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F(unctional)Java translator v0.1. by Vladimir Lichonos.

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Readme.md

DESCRIPTION:

F(unctional)Java translator by Vladimir Lichonos.

  • Simple tool should run before Java compiler to translate some structures of the language to 'clean' Java code.
  • All arguments passes to this tool has to be *.fjava files, that can even have no FJava structures. Tool will create .java file with same name in same package (folder) so newly created java file can be compiled by Java compiler.
  • Be able to use this tool it's required to add com.fjava.library to classpath to your project. There are no files to be attached to your code, except if you use, for example, () => {} structure, tool will replace it with some interface F<...>(...) so this file will be compiled by Java compiler and attached to your project. If you don't use any structured, additional files won't be attached at all.

USAGE:

v0.1:

  • Simple class declaration (holders of some values):

    • Usage:

      [...] class <Identifier>([[<public> | <protected> | <private>] <Type> <Identifier> [, ...]]*)
      
    • Result in Java:

      [...] class <Identifier> {
      
          ([<public> | <protected> | <private>] | <public>) final <Type> <Identifier>;
          [...]*
      
          public <Identifier>([<Type> <Identifier> [, ...]]*) {
              this.[Identifier] = [Identifier];
              [...]*
          }
      }
      
    • Example:

      class Test(String name, String hello)
      
      final Test test = new Test("Vladimir", "Hello, ");
      System.out.println(test.hello + test.name);
      
  • Lazy initialization of variables:

    • Usage:

      lazy <Type> <Identifier> = <Identifier>;
      

      or

      lazy <Type> <Identifier> = { return <Identifier>; }
      
    • Result in Java:

      final Lazy<Type> <Identifier> = new Lazy<Type>(new F1<Type>() {
          @Override
          public <Type> invoke() {
              /* to do something */
              return <Identifier>;
          }
      });
      
    • Example:

      lazy String s = "Lazy string";
      System.out.println(s.invoke());
      
      lazy String s1 = { System.out.println("Requesting lazy string..."); return "Lazy string 2"; }
      System.out.println(s1.invoke());
      
  • Closure without result and parameters:

    • Usage:

      <Identifier> = () => { /* to do something */ }
      

      or

      <Identifier> = => {  }
      
    • Result in Java:

      final F <Identifier> = new F() {
          @Override
          public void invoke() {
              /* to do something */
          }
      };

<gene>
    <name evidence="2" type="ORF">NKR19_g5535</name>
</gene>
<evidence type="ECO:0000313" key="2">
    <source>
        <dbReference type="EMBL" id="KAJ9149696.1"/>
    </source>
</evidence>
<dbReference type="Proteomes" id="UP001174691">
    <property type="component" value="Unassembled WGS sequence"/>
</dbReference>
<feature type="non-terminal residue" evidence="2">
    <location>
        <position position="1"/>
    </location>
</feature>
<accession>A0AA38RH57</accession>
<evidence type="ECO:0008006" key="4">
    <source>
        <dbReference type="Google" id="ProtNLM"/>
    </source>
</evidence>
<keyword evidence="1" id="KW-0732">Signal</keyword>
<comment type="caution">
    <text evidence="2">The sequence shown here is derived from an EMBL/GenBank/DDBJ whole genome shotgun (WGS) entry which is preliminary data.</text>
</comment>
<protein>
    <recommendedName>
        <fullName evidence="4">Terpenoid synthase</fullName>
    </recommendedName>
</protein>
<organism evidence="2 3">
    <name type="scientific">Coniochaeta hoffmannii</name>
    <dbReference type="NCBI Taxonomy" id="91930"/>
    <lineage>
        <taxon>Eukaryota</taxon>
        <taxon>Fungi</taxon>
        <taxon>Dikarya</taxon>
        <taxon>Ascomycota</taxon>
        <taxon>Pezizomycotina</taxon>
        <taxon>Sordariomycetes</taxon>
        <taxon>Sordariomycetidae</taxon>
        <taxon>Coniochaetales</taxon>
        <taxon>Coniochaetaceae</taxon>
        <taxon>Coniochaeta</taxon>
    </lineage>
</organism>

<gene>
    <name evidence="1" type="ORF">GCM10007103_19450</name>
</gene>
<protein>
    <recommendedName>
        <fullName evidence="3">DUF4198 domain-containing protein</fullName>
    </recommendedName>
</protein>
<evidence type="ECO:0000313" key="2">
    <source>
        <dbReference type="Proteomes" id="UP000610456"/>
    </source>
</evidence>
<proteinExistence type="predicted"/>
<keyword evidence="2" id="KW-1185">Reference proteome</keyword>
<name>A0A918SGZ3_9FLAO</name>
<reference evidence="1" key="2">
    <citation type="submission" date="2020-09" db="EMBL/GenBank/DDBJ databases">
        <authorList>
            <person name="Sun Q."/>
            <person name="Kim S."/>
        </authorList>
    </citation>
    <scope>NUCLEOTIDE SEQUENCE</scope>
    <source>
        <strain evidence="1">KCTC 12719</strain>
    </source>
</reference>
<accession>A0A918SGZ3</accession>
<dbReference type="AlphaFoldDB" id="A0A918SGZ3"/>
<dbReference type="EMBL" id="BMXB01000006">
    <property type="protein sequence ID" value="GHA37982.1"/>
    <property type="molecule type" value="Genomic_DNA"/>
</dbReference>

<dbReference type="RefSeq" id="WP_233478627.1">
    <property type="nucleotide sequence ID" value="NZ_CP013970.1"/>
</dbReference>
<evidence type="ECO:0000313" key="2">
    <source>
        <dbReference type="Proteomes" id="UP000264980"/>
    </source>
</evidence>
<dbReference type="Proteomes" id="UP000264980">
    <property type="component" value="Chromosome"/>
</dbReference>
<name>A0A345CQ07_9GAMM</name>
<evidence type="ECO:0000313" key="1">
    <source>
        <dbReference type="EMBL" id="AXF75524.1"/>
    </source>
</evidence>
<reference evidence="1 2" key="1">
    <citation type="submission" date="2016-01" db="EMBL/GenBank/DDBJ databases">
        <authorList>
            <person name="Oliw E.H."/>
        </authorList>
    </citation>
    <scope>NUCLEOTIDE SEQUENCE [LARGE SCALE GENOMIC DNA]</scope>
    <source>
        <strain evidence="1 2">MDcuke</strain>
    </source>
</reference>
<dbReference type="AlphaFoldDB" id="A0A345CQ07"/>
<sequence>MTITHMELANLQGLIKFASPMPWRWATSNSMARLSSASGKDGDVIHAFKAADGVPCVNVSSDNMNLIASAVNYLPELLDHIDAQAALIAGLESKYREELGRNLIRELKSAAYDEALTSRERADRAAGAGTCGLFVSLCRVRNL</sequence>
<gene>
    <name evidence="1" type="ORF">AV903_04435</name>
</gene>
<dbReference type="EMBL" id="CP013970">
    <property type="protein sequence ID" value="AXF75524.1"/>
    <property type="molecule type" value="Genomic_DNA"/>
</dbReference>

• Example:

      f = () => { System.out.println("Closure without parameters"); }
      f.invoke();
      
      f1 = => { System.out.println("Closure without parameters and less to write"); }
      f1.invoke();
      
    • As parameter:

      void someFunction(( =>) f) { /* to do something */ f.invoke(); }
      

      !WARNING: in Java code () => f and => f are same language constructions, you cannot define two functions above at the same time.

      someFunction(() => { /* to do something */ });
      

      or

      someFunction( => { /* to do something */ });
      
    • As anonymous:

      () => { /* to do something */ }.invoke();
      

      or

      => { /* to do something */ }.invoke();
      
  • Closure without parameters but with result:

    • Usage:

      <Identifier> = (<Type>) => { return <Identifier>; }
      

      or

      <Identifier> = (<Type>) => <Identifier>;
      
    • Result in Java:

      final F1<Type> <Identifier> = new F1<Type>() {
          @Override
          public <Type> invoke() {
              /* to do something */
              return <Identifier>;
          }
      };
      
    • Example:

      f = (String) => { return "Some closure with result of String"; }
      System.out.println(f.invoke());
      
      f = (String) => "Some single line closure";
      System.out.println(f.invoke());
      
    • As parameter:

      void someFunction((String =>) f) { /* to do something */ String s = f.invoke(); }
      
      someFunction((String) => { /* to do something */ return "Some string here"; });
      
    • As anonymous:

      (String) => { /* to do something */ return "Some string here"; }.invoke();
      

      or

      ((String) => "Some simple result").invoke();
      

      or, if you like

      (String) => "Some strange result";.invoke();
      
  • Closure with arguments and result (now supports only 1 parameter):

    • Usage:

      <Identifier> = (<Type>, <Type> <Identifier> [, <Type> <Identifier>]) => { return <Identifier>; }
      
    • Result in Java:

      final F2<Type, Type> <Identifier> = new F2<Type, Type>() {
          @Override
          public <Type> invoke(final <Type> <Identifier>) {
              /* to do something */
              return <Identifier>;
          }
      };
      
    • Example:

      f = (String, String name) => { return "Hello " + name; }
      System.out.println(f.invoke("Vladimir"));
      
      f = (String, String name) => "Hello " + name;
      System.out.println(f.invoke("Vladimir"));
      
    • As parameter:

      void someFunction((String, String =>) f) { /* to do something */ String s = f.invoke("something"); }
      
      someFunction((String, String something) => { /* to do something */ return "We found " + something; });
      
    • As anonymous:

      (String, String something) => { /* to do something */ return "We found " + something; }.invoke("Apple");
      

      or

      ((String, String something) => "We found simple " + something).invoke("Apple");
      

      or, if you like

      (String, String something) => "We found strange " + something;.invoke("Apple");
      
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